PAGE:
Rush Limbaugh, Sarah Palin, Glenn Beck, Rick Perry, and Rick Santorum all must have have taken a lesson from Rossini’s The Barber of Seville.

After Don Basilio sings his aria about the power of rumor and slander he says to Dr. Bartolo “Well, what do you think?” Bartolo replies, “That may well be so, but were losing time,” and he just dumps the plan. Too bad we didn’t have someone like that around seven years ago.

About kurtnemes
Writer and Education Professional. Specialties include Ethics, Personal Memoir, Classical music, Tai Chi, Stress Reduction, Meditation, Coping, Classical Music, Aging, Love, Joy, Compassion and Equanimity (& what interests me.)

6 Responses to Gioacchino Rossini: La Calunnia from The Barber of Seville

  1. Incisive and insightful post! Sometimes it seems that what is behind the “calumny” perpetrated onto President Obama is straight and simple racism. They just can’t stand the fact that he is black and elected President. TWICE. Yet, they hide behind the skirts of all those other specious accusations. Pitiful. Outrageous. Unjust. The worst of human nature baying at the moon. So, there’s an opera about this too?


    • kurtnemes says:

      Thanks very much for your comments. Yes, the current political dialogue gives me much to worry about, especially since I’m old enough to remember MLK winning the peace prize, his being shot (along with both Kennedy’s), and the voting rights act which seems to be in peril in a faction of southern states. I wish there were more operas or people singing about these things like there were at one time. Take care.


  2. A great analysis. What a rich subject for an opera – the Obama presidency – The Audacity of Hope. I read both his books and here in Europe, we cannot understand why all Americans aren’t wild with pride to have such an intelligent and humane guy in charge.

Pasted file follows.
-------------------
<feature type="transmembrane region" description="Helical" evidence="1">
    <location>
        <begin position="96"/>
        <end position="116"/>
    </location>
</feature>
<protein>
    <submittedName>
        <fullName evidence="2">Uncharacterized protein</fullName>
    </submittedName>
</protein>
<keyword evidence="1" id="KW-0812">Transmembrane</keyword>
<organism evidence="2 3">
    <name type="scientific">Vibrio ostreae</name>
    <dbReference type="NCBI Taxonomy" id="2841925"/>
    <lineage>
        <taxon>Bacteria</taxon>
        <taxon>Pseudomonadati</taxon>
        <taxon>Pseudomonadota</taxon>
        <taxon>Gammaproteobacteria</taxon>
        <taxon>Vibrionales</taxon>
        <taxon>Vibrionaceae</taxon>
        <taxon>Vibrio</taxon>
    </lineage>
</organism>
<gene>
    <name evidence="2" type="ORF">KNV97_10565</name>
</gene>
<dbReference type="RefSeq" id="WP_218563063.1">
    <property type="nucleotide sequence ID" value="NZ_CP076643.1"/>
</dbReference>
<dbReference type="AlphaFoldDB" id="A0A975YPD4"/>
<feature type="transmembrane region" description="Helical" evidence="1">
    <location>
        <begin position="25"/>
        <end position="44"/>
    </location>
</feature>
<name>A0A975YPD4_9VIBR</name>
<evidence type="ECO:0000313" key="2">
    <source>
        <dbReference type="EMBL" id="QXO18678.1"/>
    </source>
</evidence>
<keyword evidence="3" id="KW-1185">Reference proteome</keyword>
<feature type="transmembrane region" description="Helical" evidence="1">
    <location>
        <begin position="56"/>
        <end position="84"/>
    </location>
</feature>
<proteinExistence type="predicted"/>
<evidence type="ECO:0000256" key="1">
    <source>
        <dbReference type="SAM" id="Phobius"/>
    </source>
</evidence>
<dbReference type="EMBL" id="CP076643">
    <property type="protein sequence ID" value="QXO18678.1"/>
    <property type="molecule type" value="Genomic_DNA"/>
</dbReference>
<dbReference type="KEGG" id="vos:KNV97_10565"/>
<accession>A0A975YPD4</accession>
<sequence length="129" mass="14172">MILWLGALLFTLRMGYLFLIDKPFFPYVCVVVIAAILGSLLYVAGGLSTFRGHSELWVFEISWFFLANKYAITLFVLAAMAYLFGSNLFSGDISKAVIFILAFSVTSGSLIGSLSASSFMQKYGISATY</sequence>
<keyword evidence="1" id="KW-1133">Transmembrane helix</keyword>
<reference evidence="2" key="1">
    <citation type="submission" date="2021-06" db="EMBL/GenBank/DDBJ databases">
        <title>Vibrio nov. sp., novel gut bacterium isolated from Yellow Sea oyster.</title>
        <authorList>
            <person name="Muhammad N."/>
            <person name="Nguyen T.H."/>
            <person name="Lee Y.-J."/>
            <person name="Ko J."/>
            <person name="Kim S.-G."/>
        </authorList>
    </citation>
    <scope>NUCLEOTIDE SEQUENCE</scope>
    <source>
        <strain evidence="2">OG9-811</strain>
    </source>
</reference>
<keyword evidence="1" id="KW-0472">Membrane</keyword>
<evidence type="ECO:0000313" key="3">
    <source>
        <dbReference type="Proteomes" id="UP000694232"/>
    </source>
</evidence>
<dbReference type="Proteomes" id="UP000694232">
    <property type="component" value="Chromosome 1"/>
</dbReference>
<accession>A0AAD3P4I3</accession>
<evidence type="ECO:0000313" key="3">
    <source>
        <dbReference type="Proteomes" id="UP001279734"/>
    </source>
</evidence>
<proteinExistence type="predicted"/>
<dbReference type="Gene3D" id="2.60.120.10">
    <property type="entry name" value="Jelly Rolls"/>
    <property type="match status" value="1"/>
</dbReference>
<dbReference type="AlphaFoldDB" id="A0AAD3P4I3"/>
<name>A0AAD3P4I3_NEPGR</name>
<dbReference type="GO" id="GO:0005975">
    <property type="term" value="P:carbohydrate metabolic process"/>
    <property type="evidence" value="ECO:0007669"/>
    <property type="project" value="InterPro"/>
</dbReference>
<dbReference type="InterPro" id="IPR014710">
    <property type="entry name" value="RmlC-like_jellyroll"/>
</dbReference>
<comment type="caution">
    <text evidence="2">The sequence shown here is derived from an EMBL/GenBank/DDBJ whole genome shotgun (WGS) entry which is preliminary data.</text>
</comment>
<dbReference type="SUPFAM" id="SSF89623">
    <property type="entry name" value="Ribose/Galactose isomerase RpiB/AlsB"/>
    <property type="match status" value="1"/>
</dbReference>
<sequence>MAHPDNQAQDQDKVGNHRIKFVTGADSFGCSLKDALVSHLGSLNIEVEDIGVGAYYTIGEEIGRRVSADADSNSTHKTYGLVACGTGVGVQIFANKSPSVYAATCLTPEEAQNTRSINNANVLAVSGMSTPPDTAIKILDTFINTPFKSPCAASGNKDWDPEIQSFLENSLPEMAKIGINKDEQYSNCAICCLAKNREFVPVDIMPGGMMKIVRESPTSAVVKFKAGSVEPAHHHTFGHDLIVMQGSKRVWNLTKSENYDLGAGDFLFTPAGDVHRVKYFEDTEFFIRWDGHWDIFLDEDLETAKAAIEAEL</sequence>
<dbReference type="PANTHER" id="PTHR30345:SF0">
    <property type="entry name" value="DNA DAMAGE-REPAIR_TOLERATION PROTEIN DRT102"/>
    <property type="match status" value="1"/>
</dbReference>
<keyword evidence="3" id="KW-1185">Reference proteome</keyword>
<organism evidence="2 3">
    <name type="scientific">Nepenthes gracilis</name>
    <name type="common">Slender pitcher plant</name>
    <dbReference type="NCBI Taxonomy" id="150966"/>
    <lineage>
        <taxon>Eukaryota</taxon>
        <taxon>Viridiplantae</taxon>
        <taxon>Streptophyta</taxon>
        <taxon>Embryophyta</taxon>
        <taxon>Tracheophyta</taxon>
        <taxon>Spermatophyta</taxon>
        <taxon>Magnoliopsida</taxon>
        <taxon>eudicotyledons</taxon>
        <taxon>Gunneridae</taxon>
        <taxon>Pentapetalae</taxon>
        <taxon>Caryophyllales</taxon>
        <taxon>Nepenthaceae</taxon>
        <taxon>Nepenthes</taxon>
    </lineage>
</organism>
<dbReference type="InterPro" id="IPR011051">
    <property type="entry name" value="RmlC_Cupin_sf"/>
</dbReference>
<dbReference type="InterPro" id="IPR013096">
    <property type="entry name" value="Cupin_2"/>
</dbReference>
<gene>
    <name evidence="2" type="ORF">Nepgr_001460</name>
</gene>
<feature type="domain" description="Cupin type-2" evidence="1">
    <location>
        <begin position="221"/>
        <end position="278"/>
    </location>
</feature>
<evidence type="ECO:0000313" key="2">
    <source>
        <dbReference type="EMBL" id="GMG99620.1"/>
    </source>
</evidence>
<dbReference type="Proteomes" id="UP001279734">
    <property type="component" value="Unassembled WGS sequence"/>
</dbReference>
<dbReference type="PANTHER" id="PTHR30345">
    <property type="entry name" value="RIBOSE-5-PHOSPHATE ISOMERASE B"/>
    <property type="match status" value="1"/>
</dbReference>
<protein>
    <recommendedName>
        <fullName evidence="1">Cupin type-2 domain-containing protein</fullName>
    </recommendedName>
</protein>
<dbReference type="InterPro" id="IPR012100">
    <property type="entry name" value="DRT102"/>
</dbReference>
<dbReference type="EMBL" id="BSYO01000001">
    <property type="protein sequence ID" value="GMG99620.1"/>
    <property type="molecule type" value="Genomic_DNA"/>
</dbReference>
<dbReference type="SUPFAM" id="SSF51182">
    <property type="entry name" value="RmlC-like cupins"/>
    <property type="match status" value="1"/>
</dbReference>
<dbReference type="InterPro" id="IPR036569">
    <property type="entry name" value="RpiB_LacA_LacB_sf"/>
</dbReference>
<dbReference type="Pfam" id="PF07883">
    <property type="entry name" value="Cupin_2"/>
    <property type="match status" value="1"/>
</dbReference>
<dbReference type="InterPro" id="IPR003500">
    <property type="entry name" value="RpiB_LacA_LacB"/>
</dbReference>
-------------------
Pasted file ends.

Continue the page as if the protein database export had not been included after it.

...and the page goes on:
• kurtnemes says:

      You hit the nail on the head. There’s lots of reasons–those in power not wanting to share the wealth, zero sum game thinking, selfishness, racism, propaganda, a disdain for “learning,” and intellectuals, the myth of the self-made man. Obama is an intellectual and thinks that reason an logic will win over people to do the rational thing that’s in everybody’s self interest. But the GOP is much better at appealing to the emotions of fear, religiosity, family values and are better at painting him as a destroyer of all that. There’s a lot on this by Jonathan Haidt. Do you know his work? He writes on the psychology of morality and has done a ted talk and been on lots of TV programs here. It would be interesting to hear your take on his research.


  3. Hi Kurt, this was a fabulous read, I enjoyed your insight into the opera. I have seen a production of the opera performed at the MET on DVD and having read your thoughts I really must watch it again and look at the opera with a new perspective.

    Thank you


    • kurtnemes says:

      Thanks, Charlotte for writing. This is what makes great art–the timelessness of the themes and comments on the human condition. It’s why Shakespeare is still so moving 500 years later. It must be thrilling to be part of such a rich piece of our cultural heritage.